Revolutions are the locomotives of history

A few choice sentences from Lenin during the rapid ‘education’ of the 1905-7 revolution:

Revolutions are the locomotives of history, said Marx. Revolutions are festivals of the oppressed and the exploited. At no other time are the mass of the people in a position to come forward so actively as creators of a new social order, as at a time of revolution. At such times the people are capable of performing miracles (Collected Works, vol. 9, p. 113).

A bad doctrine is splendidly rectified by a good revolution (Collected Works, vol. 9, p. 202).

The crucial lesson of the 1905-7 revolution was the need either for a revolutionary army or to win over substantial parts of the standing army, or both. How did they learn this lesson? With the famous incident of the armoured cruiser, Potemkin. During massive strikes and protests in Odessa, the crew of the Potemkin decided to join the revolutionary side on 14 June (27 on the old calendar), 1905. The revolutionaries thought, ‘holy shit! what do we do now?’ Unable to be deployed to any effect, the ship sailed about aimlessly. The tsar ordered the Black Sea fleet to open fire on the Potemkin, but they refused. He also asked Romania and Turkey to destroy it, but they told him to bugger off. After 11 days, short of fuel and food, the ship docked in Romania, where the sailors were allowed safe passage.

Suddenly, the communists, Lenin among them, realised the potential of winning over the armed forces. For Lenin, it was ‘the attempt to form the nucleus of a revolutionary army‘ (Collected Works, vol. 8, p. 561). After that they set their organisation to work training communists, setting up weapons manufacturing, persuading soldiers and officers to join. And Lenin buried himself in the negelected but brilliant writings of Engels – nicknamed ‘the colonel’ – on military matters. As Lenin put it:

The bomb has ceased to be the weapon of the solitary ‘bomb thrower’, and is becoming an essential weapon of the people (Collected Works, vol. 9, p. 284).

So what about Egypt and Libya? Forget crap like Twitter and Facebook. In Egypt, the armed forces began swaying towards the protestors, but it was not until the army told Mubarak to get lost that the situation changed. So also in Libya, where reports are that soldiers and fighter pilots are refusing to fire upon the people and joining them. The catch is that the army might go in a number of ways: a reactionary regime as in Burma and probably in Egypt. And who knows what will happen in Libya. In Russia’s situation a century ago, the Red Army was the clincher for the revolution. But you need a little training and ‘education’ first.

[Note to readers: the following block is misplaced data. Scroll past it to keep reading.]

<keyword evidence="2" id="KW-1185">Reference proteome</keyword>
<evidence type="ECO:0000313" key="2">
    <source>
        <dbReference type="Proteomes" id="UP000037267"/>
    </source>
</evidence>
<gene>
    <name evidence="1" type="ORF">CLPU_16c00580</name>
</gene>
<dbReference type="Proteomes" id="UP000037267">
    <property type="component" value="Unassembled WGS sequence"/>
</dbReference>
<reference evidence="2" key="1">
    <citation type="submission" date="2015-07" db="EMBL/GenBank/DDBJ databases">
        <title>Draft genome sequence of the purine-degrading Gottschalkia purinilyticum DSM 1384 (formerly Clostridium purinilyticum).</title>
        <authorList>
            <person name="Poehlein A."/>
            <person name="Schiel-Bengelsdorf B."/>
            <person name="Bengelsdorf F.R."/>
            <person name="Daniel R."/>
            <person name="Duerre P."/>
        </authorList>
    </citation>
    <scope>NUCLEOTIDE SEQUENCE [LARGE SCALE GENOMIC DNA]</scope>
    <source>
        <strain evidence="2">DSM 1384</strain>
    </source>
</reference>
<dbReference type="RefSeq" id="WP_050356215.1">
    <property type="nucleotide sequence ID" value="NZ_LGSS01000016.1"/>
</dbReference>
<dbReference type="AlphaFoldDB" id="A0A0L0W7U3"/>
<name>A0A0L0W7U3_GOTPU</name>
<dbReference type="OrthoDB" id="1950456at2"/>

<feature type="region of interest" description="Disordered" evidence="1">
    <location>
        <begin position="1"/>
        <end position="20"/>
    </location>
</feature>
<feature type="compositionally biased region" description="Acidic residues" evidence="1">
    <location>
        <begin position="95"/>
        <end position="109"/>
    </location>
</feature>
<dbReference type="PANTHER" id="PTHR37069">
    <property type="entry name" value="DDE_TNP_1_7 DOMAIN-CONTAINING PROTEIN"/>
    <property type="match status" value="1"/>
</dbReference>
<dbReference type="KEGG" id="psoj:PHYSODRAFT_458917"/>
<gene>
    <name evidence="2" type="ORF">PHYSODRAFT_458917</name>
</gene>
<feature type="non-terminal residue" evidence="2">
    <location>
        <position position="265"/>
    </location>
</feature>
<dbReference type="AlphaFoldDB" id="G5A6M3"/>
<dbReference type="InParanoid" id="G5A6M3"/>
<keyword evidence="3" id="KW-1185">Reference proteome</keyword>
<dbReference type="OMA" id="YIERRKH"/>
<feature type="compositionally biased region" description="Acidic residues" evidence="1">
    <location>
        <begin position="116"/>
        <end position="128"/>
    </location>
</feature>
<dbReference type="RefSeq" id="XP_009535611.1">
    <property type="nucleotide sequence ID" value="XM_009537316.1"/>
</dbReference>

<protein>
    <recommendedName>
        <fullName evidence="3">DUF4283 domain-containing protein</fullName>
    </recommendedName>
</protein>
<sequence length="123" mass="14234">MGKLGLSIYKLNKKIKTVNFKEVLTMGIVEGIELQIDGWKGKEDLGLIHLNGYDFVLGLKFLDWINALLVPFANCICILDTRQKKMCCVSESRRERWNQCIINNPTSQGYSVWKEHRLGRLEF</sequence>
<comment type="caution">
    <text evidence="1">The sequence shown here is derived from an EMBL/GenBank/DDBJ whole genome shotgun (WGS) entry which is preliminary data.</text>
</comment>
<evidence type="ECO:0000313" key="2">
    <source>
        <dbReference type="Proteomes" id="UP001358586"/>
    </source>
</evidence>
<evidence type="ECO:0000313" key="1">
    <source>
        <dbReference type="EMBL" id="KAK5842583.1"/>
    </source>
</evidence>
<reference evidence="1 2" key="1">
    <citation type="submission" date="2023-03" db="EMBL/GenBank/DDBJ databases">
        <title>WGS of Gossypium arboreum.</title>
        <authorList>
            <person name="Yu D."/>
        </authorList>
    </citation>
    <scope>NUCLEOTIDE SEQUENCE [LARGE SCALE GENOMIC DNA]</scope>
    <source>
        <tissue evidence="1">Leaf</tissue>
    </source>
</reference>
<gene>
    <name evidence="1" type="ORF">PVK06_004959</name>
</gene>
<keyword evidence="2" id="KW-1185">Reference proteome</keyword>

Then again, even Lenin found revolutionaries hopelessly disorganised. He writes to the St. Petersburg bunch:

It horrifies me – I give you my word – it horrifies me to find that there has been talk about bombs for over six months, yet not one has been made! (Collected Works, vol. 9, p. 344).


7 thoughts on “Revolutions are the locomotives of history

  1. Really enjoyable read, mous, the end quote particularly funny : D

    I hope that Egypt doesn’t go reactionary like Burma, the people there gave a lot to oust Mubarak and I am sure they are aware that to get rid of the world military regime ( which has been a stated aim as well as the desire to liberate Palestine ) will be a mighty long haul, a protracted battle, but with other regimes in the area falling, it may not be uphill for too long.

    1. It seems as though the Egyptian armed forces – at least the top command – tolerated or allowed the protests, but only so far. In other words, the protests achieved but a first step. Long haul still, if the energy is there.

  2. Yes, what is the military? Isn’t it a machine that turns peasants into proletarians, in the service of nationalism/imperialism/capitalism? And potentially revolutionary.

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